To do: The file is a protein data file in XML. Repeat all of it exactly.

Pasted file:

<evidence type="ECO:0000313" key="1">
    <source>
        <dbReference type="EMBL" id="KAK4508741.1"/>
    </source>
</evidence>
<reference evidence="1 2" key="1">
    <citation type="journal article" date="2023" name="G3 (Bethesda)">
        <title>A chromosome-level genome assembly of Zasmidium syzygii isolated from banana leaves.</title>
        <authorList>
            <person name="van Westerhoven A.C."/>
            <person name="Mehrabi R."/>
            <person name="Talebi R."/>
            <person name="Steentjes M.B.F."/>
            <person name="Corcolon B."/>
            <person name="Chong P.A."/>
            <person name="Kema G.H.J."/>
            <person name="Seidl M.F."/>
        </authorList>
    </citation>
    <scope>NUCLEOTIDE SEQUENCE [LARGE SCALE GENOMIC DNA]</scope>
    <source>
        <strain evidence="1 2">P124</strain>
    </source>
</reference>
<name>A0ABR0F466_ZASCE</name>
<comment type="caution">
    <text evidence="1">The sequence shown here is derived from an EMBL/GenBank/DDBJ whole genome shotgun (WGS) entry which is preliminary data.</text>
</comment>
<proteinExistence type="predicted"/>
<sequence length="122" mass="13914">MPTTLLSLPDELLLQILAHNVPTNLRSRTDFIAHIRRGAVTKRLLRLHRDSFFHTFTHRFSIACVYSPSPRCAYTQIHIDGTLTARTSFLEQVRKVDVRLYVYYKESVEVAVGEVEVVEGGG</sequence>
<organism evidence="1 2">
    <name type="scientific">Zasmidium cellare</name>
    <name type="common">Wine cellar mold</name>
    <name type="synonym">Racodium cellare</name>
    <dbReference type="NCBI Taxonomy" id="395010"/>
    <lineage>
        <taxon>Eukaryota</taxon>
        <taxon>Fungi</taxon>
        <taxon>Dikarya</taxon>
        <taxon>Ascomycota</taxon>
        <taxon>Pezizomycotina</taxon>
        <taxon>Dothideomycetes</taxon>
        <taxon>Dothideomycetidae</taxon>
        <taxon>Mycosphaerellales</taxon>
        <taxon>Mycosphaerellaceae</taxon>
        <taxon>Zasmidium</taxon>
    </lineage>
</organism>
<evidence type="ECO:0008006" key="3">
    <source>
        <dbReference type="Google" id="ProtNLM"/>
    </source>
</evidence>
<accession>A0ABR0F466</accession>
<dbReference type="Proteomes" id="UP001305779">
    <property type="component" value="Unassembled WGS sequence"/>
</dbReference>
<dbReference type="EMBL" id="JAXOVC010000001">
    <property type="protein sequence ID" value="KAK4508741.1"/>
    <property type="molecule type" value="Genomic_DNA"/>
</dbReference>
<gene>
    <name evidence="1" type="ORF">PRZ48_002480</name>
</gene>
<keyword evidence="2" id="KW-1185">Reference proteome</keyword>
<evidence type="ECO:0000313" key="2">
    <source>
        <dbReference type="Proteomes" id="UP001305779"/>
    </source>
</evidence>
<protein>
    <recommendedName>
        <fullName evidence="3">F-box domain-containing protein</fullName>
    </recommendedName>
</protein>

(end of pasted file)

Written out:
<evidence type="ECO:0000313" key="1">
    <source>
        <dbReference type="EMBL" id="KAK4508741.1"/>
    </source>
</evidence>
<reference evidence="1 2" key="1">
    <citation type="journal article" date="2023" name="G3 (Bethesda)">
        <title>A chromosome-level genome assembly of Zasmidium syzygii isolated from banana leaves.</title>
        <authorList>
            <person name="van Westerhoven A.C."/>
            <person name="Mehrabi R."/>
            <person name="Talebi R."/>
            <person name="Steentjes M.B.F."/>
            <person name="Corcolon B."/>
            <person name="Chong P.A."/>
            <person name="Kema G.H.J."/>
            <person name="Seidl M.F."/>
        </authorList>
    </citation>
    <scope>NUCLEOTIDE SEQUENCE [LARGE SCALE GENOMIC DNA]</scope>
    <source>
        <strain evidence="1 2">P124</strain>
    </source>
</reference>
<name>A0ABR0F466_ZASCE</name>
<comment type="caution">
    <text evidence="1">The sequence shown here is derived from an EMBL/GenBank/DDBJ whole genome shotgun (WGS) entry which is preliminary data.</text>
</comment>
<proteinExistence type="predicted"/>
<sequence length="122" mass="13914">MPTTLLSLPDELLLQILAHNVPTNLRSRTDFIAHIRRGAVTKRLLRLHRDSFFHTFTHRFSIACVYSPSPRCAYTQIHIDGTLTARTSFLEQVRKVDVRLYVYYKESVEVAVGEVEVVEGGG</sequence>
<organism evidence="1 2">
    <name type="scientific">Zasmidium cellare</name>
    <name type="common">Wine cellar mold</name>
    <name type="synonym">Racodium cellare</name>
    <dbReference type="NCBI Taxonomy" id="395010"/>
    <lineage>
        <taxon>Eukaryota</taxon>
        <taxon>Fungi</taxon>
        <taxon>Dikarya</taxon>
        <taxon>Ascomycota</taxon>
        <taxon>Pezizomycotina</taxon>
        <taxon>Dothideomycetes</taxon>
        <taxon>Dothideomycetidae</taxon>
        <taxon>Mycosphaerellales</taxon>
        <taxon>Mycosphaerellaceae</taxon>
        <taxon>Zasmidium</taxon>
    </lineage>
</organism>
<evidence type="ECO:0008006" key="3">
    <source>
        <dbReference type="Google" id="ProtNLM"/>
    </source>
</evidence>
<accession>A0ABR0F466</accession>
<dbReference type="Proteomes" id="UP001305779">
    <property type="component" value="Unassembled WGS sequence"/>
</dbReference>
<dbReference type="EMBL" id="JAXOVC010000001">
    <property type="protein sequence ID" value="KAK4508741.1"/>
    <property type="molecule type" value="Genomic_DNA"/>
</dbReference>
<gene>
    <name evidence="1" type="ORF">PRZ48_002480</name>
</gene>
<keyword evidence="2" id="KW-1185">Reference proteome</keyword>
<evidence type="ECO:0000313" key="2">
    <source>
        <dbReference type="Proteomes" id="UP001305779"/>
    </source>
</evidence>
<protein>
    <recommendedName>
        <fullName evidence="3">F-box domain-containing protein</fullName>
    </recommendedName>
</protein>